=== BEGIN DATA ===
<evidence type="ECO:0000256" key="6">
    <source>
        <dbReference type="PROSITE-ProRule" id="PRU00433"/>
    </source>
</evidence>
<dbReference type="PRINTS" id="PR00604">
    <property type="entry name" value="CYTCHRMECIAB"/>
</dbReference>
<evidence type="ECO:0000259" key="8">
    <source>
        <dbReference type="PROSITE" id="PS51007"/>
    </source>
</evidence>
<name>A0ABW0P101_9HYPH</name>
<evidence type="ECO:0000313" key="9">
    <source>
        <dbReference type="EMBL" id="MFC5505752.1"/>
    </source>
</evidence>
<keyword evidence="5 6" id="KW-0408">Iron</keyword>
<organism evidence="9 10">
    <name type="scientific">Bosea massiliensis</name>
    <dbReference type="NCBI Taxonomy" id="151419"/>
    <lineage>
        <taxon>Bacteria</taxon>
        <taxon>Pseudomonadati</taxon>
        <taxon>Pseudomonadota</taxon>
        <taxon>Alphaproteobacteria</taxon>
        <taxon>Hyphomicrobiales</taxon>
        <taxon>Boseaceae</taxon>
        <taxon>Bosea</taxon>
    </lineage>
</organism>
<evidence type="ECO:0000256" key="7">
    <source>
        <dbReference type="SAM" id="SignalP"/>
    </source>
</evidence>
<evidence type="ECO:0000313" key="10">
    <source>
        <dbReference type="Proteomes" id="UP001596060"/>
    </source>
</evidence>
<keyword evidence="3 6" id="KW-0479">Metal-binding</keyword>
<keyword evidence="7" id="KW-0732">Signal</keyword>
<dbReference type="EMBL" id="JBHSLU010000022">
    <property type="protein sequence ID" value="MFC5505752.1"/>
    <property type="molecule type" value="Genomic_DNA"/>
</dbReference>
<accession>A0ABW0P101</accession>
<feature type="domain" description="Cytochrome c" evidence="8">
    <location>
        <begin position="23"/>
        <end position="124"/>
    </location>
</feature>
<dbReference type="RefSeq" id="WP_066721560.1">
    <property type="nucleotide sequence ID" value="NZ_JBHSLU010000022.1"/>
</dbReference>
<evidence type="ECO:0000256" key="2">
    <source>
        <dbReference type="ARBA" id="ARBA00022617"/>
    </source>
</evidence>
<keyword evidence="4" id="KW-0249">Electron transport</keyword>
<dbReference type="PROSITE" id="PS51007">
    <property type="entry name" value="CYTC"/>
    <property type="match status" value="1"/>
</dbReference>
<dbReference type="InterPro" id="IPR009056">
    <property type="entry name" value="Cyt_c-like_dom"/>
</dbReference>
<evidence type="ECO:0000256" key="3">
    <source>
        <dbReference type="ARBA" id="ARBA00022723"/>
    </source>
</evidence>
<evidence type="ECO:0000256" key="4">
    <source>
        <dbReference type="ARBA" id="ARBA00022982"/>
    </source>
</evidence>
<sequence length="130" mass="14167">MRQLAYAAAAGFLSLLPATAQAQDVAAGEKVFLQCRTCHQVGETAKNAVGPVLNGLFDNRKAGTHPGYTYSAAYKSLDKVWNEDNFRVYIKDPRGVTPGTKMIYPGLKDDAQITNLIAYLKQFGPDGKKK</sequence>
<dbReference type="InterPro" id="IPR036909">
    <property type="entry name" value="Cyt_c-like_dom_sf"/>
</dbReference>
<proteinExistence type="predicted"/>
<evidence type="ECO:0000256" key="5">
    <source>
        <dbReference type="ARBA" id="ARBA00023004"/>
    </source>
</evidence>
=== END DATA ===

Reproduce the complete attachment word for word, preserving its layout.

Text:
<evidence type="ECO:0000256" key="6">
    <source>
        <dbReference type="PROSITE-ProRule" id="PRU00433"/>
    </source>
</evidence>
<dbReference type="PRINTS" id="PR00604">
    <property type="entry name" value="CYTCHRMECIAB"/>
</dbReference>
<evidence type="ECO:0000259" key="8">
    <source>
        <dbReference type="PROSITE" id="PS51007"/>
    </source>
</evidence>
<name>A0ABW0P101_9HYPH</name>
<evidence type="ECO:0000313" key="9">
    <source>
        <dbReference type="EMBL" id="MFC5505752.1"/>
    </source>
</evidence>
<keyword evidence="5 6" id="KW-0408">Iron</keyword>
<organism evidence="9 10">
    <name type="scientific">Bosea massiliensis</name>
    <dbReference type="NCBI Taxonomy" id="151419"/>
    <lineage>
        <taxon>Bacteria</taxon>
        <taxon>Pseudomonadati</taxon>
        <taxon>Pseudomonadota</taxon>
        <taxon>Alphaproteobacteria</taxon>
        <taxon>Hyphomicrobiales</taxon>
        <taxon>Boseaceae</taxon>
        <taxon>Bosea</taxon>
    </lineage>
</organism>
<evidence type="ECO:0000256" key="7">
    <source>
        <dbReference type="SAM" id="SignalP"/>
    </source>
</evidence>
<evidence type="ECO:0000313" key="10">
    <source>
        <dbReference type="Proteomes" id="UP001596060"/>
    </source>
</evidence>
<keyword evidence="3 6" id="KW-0479">Metal-binding</keyword>
<keyword evidence="7" id="KW-0732">Signal</keyword>
<dbReference type="EMBL" id="JBHSLU010000022">
    <property type="protein sequence ID" value="MFC5505752.1"/>
    <property type="molecule type" value="Genomic_DNA"/>
</dbReference>
<accession>A0ABW0P101</accession>
<feature type="domain" description="Cytochrome c" evidence="8">
    <location>
        <begin position="23"/>
        <end position="124"/>
    </location>
</feature>
<dbReference type="RefSeq" id="WP_066721560.1">
    <property type="nucleotide sequence ID" value="NZ_JBHSLU010000022.1"/>
</dbReference>
<evidence type="ECO:0000256" key="2">
    <source>
        <dbReference type="ARBA" id="ARBA00022617"/>
    </source>
</evidence>
<keyword evidence="4" id="KW-0249">Electron transport</keyword>
<dbReference type="PROSITE" id="PS51007">
    <property type="entry name" value="CYTC"/>
    <property type="match status" value="1"/>
</dbReference>
<dbReference type="InterPro" id="IPR009056">
    <property type="entry name" value="Cyt_c-like_dom"/>
</dbReference>
<evidence type="ECO:0000256" key="3">
    <source>
        <dbReference type="ARBA" id="ARBA00022723"/>
    </source>
</evidence>
<evidence type="ECO:0000256" key="4">
    <source>
        <dbReference type="ARBA" id="ARBA00022982"/>
    </source>
</evidence>
<sequence length="130" mass="14167">MRQLAYAAAAGFLSLLPATAQAQDVAAGEKVFLQCRTCHQVGETAKNAVGPVLNGLFDNRKAGTHPGYTYSAAYKSLDKVWNEDNFRVYIKDPRGVTPGTKMIYPGLKDDAQITNLIAYLKQFGPDGKKK</sequence>
<dbReference type="InterPro" id="IPR036909">
    <property type="entry name" value="Cyt_c-like_dom_sf"/>
</dbReference>
<proteinExistence type="predicted"/>
<evidence type="ECO:0000256" key="5">
    <source>
        <dbReference type="ARBA" id="ARBA00023004"/>
    </source>
</evidence>